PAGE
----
One of these days I'm going to write about those months of my life. It's an interesting story 14 years later - especially because I've been more or less healthy ever since. But my brush with death did change the way I look at things.
Probably because of my own experience, I'm always interested in other people's stories about significant events in their lives.
This month, Esquire Magazine published a profile of Roger Ebert, the famous film critic for the Chicago Sun Times, who has survived cancer but is no longer able to talk, eat or drink. It's a gripping, poignant and inspiring story and well written to boot by Esquire's Chris Jones, who apparently lives in Ottawa. I recommend you go ahead and read it for yourself.
What I am most fascinated by is how Ebert's writing has become so powerful, since he lost the ability to talk. He has an online journal that he writes in constantly. He's one of the most prolific Twitterers in the world with over 70,000 followers. He's funny and entertaining. And sometimes he's over-the-top and sometimes he misses the mark - just like his film reviews.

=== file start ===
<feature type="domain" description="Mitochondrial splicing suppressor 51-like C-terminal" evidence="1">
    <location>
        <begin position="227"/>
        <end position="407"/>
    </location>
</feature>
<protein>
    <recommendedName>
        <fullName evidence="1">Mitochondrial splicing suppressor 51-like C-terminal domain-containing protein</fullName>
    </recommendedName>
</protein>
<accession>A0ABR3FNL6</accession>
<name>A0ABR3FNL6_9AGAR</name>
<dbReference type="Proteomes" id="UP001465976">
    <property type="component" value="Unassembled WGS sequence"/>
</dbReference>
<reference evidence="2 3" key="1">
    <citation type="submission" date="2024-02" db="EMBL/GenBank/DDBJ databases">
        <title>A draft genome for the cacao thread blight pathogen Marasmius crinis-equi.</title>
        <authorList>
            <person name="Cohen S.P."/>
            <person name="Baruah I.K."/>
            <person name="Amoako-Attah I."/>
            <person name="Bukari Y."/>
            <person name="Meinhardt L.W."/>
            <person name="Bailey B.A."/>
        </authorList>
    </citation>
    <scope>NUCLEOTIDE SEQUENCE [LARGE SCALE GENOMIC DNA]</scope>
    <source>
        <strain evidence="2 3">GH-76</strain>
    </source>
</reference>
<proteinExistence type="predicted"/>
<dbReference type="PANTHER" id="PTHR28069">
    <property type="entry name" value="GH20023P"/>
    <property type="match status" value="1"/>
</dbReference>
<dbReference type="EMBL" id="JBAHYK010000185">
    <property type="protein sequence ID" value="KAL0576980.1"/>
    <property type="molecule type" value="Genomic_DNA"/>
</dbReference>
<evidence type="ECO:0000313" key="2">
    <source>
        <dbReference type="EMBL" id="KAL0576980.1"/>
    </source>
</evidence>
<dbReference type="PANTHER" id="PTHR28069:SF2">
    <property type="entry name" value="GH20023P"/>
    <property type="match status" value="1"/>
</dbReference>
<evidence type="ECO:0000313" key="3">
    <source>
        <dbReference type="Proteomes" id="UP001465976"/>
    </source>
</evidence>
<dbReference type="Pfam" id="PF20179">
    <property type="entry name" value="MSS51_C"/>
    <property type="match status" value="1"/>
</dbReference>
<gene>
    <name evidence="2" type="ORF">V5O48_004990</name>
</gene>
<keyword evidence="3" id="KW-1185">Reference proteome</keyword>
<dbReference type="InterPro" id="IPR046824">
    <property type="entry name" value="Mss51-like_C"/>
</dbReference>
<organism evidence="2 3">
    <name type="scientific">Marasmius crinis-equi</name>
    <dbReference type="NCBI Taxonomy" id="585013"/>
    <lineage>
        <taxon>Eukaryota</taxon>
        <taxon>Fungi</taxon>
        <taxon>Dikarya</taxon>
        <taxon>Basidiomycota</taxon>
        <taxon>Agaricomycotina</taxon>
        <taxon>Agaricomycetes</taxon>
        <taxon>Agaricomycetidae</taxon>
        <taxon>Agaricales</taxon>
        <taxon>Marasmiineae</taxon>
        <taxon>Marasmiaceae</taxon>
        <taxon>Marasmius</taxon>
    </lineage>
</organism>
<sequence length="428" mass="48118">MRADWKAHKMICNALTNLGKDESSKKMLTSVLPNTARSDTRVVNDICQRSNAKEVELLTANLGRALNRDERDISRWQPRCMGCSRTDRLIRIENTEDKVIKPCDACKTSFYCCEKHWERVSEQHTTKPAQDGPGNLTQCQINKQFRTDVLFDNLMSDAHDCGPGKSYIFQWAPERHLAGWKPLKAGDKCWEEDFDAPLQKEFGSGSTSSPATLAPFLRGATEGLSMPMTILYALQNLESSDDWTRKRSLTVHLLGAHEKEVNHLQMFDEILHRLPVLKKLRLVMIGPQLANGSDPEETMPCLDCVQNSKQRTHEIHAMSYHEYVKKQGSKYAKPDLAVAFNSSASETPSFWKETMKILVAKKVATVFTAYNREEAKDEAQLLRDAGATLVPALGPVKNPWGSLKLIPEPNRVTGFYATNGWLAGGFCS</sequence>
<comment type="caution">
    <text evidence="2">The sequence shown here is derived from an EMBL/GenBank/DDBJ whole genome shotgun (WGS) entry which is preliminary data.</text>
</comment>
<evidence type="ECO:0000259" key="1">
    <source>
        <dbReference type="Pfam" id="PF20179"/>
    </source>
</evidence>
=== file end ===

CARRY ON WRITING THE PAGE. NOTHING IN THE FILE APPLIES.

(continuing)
You might have noticed that I haven't posted anything since I wrote about Blue. So you might not be surprised to hear that I've been moping around a bit and haven't been able to pull together a new post. But today I saw a link to the Esquire piece and I took the time to read it. I also read Ebert's response to the article on his blog. Something about the story struck a chord with me. It brought back a lot of my own recollections about coping with a body that wasn't working right and wondering what the future looked like.
It's late now and I'm too tired to wrap this thought up properly. But fortunately, part-way through the article, Roger Ebert nails the way I felt once I realized that I had been given a second chance to make the most of my life:
I believe that if, at the end of it all, according to our abilities, we have done something to make others a little happier, and something to make ourselves a little happier, that is about the best we can do. To make others less happy is a crime. To make ourselves unhappy is where all crime starts. We must try to contribute joy to the world. That is true no matter what our problems, our health, our circumstances. We must try. I didn't always know this, and am happy I lived long enough to find it out.Thank you, Roger Ebert.